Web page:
ITU Telecommunication/ICT Indicators: Infrastructure and access

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ITU Telecommunication/ICT Indicators:
Infrastructure and access
6 November 2007
Monika Muylkens
<[email protected]>
Market Information and Statistics (STAT)
Policy and Strategies (POL)
Bureau for Telecommunication Development
International Telecommunication Union
November 2007
1
Introduction
ƒ This presentation is based on the work of the
Partnership on Measuring ICT for
Development
ƒ Publication Core ICT indicators
ƒ It presents the Core Indicators on
Infrastructure and Access
ƒ Based on the work of ITU on
telecommunication Indicators – Handbook of
Telecommunication Indicators, agreed during
WTI 2006
November 2007
2
Overview
ƒ Main Infrastructure and access
Indicators:
¾List of indicators
¾Categorization
¾Description of the 10 core indicators
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Infrastructure and access core indicators
A-1
Main (fixed) telephone lines per 100 inhabitants
A-2
Mobile cellular subscribers per 100 inhabitants
A-3
Computers per 100 inhabitants
A-4
Internet subscribers per 100 inhabitants
A-5
Broadband (fixed and mobile) Internet subscribers per 100
inhabitants
A-6
International Internet bandwidth per inhabitant
A-7
Percentage of population covered by mobile cellular telephony
A-8
Internet access tariffs (20 hours per month), in US$, and as a
percentage of per capita income
A-9
Mobile cellular tariffs (100 minutes of usage per month), in US$, and
as percentage of per capita income
A-10
Percentage of localities with Public Internet Access Centres
(PIACs) by number of inhabitants (rural/urban)
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Core indicators by category
ƒ Availability of infrastructure to use ICTs
¾ Telephone (mobile, fixed)
¾ Computer
ƒ Affordability
¾ Mobile cellular tariffs
¾ Internet access tariffs
ƒ Quality of service
¾ International Internet bandwidth
¾ Broadband Internet subscribers
ƒ Universal access
¾ Percentage of population covered by mobile telephony
¾ Percentage of localities with Public Internet Access Centres
(PIACs) by number of inhabitants (rural/urban)
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Availability of infrastructure to use ICTs (1)
A1. Fixed telephone lines per 100 inhabitants
Fixed telephone lines refer to telephone lines connecting a customer's terminal
equipment (e.g., telephone set, facsimile machine) to the Public Switched
Telephone Network (PSTN) and which have a dedicated port on a telephone
exchange.
Fixed telephone lines per 100 inhabitants is calculated by dividing the number of
fixed telephone lines by the population and multiplying by 100.
ƒ In order to enhance comparability, countries should provide a
breakdown of how their main telephone line figure is computed.
November 2007
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Availability of infrastructure to use ICTs (2)
A2. Mobile cellular subscribers per 100 inhabitants
Mobile cellular subscribers refer to users of portable telephones
subscribing to an automatic public mobile telephone service using cellular
technology.
Users of both post-paid subscriptions and pre-paid accounts are included.
Mobile cellular subscribers per 100 inhabitants is obtained by dividing the
number of mobile cellular subscribers by the population and multiplying by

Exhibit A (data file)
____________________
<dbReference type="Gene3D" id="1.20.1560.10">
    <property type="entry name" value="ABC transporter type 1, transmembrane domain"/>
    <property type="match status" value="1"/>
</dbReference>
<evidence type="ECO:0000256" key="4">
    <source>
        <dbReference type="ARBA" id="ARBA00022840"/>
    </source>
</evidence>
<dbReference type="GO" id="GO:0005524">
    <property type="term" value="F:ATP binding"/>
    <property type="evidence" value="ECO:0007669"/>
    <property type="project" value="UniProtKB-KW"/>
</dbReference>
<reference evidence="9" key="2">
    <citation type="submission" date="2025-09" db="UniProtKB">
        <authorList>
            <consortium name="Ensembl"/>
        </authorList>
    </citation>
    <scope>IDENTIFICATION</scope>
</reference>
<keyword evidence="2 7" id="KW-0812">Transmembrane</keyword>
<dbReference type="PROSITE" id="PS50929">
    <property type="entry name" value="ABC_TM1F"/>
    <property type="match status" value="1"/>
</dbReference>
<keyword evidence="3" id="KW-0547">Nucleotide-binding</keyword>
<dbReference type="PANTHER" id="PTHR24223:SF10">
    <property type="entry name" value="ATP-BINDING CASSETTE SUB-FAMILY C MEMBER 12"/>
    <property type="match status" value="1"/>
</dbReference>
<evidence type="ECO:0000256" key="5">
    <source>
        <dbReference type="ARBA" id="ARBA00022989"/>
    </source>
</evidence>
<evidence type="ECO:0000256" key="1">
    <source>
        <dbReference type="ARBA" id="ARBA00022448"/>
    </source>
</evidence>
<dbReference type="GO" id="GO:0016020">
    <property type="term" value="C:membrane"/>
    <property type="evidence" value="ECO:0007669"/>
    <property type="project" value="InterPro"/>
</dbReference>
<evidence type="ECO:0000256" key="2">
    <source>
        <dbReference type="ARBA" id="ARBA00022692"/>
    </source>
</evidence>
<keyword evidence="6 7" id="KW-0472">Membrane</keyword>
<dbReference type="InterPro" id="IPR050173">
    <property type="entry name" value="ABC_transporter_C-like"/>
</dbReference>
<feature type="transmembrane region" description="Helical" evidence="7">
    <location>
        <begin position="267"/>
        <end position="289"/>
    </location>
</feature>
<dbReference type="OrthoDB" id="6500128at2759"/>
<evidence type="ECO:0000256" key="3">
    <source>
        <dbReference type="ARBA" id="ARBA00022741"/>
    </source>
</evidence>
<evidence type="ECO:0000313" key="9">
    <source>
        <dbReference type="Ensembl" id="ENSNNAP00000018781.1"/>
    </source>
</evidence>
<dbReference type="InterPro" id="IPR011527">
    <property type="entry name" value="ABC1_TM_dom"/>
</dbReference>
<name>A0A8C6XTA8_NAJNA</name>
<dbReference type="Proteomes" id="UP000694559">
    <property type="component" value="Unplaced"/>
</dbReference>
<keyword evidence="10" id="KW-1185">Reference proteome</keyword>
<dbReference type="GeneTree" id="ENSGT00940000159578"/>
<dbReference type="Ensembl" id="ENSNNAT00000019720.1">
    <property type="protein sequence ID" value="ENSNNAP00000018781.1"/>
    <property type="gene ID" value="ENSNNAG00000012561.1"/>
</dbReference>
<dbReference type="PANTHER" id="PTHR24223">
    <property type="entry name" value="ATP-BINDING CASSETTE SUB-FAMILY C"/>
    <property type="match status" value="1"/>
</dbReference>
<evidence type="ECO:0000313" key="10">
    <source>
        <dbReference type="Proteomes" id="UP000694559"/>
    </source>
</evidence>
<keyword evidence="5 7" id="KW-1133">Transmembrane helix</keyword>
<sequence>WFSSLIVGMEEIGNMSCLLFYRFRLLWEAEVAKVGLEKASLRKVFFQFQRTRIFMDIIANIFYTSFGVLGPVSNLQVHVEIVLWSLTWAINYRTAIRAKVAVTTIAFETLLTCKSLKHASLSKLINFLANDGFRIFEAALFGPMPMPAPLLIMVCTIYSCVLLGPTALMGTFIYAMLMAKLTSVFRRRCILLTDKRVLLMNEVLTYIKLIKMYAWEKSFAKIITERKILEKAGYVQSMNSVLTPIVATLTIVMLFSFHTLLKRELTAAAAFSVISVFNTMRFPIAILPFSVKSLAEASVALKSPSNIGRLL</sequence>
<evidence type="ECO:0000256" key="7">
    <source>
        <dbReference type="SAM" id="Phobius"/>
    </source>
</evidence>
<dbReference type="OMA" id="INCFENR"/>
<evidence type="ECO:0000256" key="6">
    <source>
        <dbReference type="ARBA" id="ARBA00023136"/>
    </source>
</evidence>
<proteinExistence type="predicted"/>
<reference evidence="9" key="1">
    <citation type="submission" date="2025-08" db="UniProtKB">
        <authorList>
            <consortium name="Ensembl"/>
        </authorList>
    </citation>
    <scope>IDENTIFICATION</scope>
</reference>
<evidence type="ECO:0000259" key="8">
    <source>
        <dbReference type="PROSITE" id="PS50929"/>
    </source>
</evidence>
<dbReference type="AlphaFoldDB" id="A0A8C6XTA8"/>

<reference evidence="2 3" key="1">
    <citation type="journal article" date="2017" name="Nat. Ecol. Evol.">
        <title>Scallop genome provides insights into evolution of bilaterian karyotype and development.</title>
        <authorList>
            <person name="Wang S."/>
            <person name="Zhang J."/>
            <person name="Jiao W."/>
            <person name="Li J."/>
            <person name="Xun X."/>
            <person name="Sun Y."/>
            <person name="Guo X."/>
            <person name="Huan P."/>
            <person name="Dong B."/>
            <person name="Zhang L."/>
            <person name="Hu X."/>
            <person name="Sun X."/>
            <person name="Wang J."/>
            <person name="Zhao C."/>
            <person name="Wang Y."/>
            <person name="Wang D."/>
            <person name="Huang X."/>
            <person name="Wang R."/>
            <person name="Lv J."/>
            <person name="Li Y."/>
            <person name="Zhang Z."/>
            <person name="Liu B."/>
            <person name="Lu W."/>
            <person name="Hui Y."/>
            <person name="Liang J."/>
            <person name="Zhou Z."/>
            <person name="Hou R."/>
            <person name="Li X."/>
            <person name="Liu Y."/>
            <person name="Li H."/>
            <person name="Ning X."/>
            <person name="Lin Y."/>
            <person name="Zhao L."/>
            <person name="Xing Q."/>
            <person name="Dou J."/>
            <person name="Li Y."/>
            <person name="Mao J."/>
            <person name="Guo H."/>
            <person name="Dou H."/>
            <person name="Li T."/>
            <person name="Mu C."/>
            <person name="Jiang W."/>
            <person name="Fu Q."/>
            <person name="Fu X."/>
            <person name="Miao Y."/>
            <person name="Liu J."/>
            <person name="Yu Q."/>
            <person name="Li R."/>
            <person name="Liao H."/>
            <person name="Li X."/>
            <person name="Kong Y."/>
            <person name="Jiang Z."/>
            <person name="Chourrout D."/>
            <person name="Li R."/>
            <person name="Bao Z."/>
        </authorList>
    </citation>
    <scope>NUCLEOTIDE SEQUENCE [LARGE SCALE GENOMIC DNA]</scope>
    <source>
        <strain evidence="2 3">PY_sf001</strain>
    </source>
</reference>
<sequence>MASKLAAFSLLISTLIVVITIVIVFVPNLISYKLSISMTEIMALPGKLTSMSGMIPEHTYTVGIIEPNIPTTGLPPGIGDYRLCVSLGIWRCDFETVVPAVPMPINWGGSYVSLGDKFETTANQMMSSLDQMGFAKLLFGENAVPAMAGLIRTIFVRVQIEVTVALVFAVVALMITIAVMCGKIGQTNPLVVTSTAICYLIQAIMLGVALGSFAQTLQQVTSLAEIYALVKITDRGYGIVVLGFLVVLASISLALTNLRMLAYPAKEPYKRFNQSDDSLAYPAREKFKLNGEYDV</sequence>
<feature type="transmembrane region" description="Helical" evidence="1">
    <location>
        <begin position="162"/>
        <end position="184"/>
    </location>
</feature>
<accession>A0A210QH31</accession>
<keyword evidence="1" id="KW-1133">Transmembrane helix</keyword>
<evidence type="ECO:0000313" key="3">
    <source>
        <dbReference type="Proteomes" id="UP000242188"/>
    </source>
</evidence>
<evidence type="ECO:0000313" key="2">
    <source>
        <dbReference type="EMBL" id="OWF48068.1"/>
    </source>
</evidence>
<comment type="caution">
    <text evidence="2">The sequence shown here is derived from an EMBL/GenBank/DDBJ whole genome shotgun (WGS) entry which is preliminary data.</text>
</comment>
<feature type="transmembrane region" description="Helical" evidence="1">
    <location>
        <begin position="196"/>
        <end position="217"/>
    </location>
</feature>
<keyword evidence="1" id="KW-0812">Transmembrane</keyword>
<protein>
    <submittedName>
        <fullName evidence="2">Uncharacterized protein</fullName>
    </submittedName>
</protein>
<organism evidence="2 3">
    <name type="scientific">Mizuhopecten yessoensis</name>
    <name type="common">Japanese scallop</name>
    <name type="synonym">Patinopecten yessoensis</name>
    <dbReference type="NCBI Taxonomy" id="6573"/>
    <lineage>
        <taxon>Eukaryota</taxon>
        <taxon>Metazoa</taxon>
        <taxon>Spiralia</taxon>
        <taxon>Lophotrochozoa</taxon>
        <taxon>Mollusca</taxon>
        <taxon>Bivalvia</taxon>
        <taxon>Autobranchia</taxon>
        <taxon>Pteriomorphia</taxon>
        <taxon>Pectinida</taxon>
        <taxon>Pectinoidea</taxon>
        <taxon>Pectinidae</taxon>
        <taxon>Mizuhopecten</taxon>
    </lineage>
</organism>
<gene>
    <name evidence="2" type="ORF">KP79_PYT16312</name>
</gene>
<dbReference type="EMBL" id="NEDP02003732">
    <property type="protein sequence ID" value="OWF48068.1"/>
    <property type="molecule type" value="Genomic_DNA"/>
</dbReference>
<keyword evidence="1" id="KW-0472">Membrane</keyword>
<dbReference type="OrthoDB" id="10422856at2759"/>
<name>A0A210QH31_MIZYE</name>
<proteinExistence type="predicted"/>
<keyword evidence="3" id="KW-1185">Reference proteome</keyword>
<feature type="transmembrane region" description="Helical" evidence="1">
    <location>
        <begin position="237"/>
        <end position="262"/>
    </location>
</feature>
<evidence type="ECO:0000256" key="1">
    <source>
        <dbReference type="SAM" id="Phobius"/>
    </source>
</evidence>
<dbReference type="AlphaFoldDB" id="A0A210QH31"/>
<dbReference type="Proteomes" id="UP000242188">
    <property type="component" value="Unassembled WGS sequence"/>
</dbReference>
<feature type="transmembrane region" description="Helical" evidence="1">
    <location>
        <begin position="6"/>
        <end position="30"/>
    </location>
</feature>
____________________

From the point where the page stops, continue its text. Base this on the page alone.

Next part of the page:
100.
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Availability of infrastructure to use ICTs (3)
A3. Computers per 100 inhabitants
Computers measures the number of computers installed in a country. The statistic
includes PCs, laptops, notebooks etc, but excludes terminals connected to
mainframe and mini-computers that are primarily intended for shared use, and
devices such as smart-phones that have only some, but not all, of the functions of
a PC (e.g., they may lack a full-sized keyboard, a large screen, an Internet
connection, drives etc). Computers per 100 inhabitants is obtained by dividing the
estimated number computers in use by the population and multiplying by 100.
™ An overall country figure for the number of PCs could be estimated by
adding up the last five years sales.
™ A surrogate for sales is PC import figures, data that is sometimes
available from customs departments of national governments. of import
data has limitations. Often, However, use only value rather than volume
data is available. Also, if PCs were assembled in the country from
imported parts, they would not be counted. Customs data would also not
include undeclared imports. Additionally, some of the imported PCs may
be later exported.
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Availability of infrastructure to use ICTs (4)
A4. Internet subscribers per 100 inhabitants
An Internet subscriber is someone who pays for access to the public Internet (a
TCP/IP connection).
The statistic is measured irrespective of the type or speed of access, or the type of
device used to access the Internet, or the method of payment.
Internet subscribers per 100 inhabitants is obtained by dividing the number of
Internet subscribers by the population and multiplying by 100.
ƒ The number of subscribers measures all those who are paying for Internet
use, including those who pay via the cost of their telephone call
(sometimes referred to as “free Internet”), those who pay in advance for
a given amount of time (pre-paid) and those who pay for a subscription
(either flat-rate or volume/usage based).
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Quality of service (1)
A5. Broadband Internet subscribers per 100 inhabitants
A Broadband Internet subscriber is someone who pays for high-speed access to the
public Internet (a TCP/IP connection). High-speed access is defined as being equal
to, or greater than 256 kbit/s, as the sum of the capacity in both directions.
The statistic is measured irrespective of the type of access, or the type of device
used to access the Internet, or the method of payment.
Broadband Internet subscribers per 100 inhabitants is obtained by dividing the
number of Broadband Internet subscribers by the population and multiplying by
100.
ƒ The number of subscribers measures all those who are paying for
Internet use, including those who pay via the cost of their telephone
call (sometimes referred to as “free Internet”), those who pay in
advance for a given amount of time (pre-paid) and those who pay for a
subscription (either flat-rte or volume/usage based).
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Quality of service (2)
A6. International Internet bandwidth per inhabitant
International Internet bandwidth refers to the capacity which backbone operators
provision to carry IP traffic measured in bits per second. International Internet
bandwidth per inhabitant is obtained by dividing the amount of bandwidth by the
population.
ƒ A useful derivative of this indicator is International Internet bandwidth
per Internet subscriber, which takes out of the equation the differing
levels of Internet usage in different countries.
ƒ One weakness of this indicator is that countries with a large domestic
market (like China), or which are major generators of local content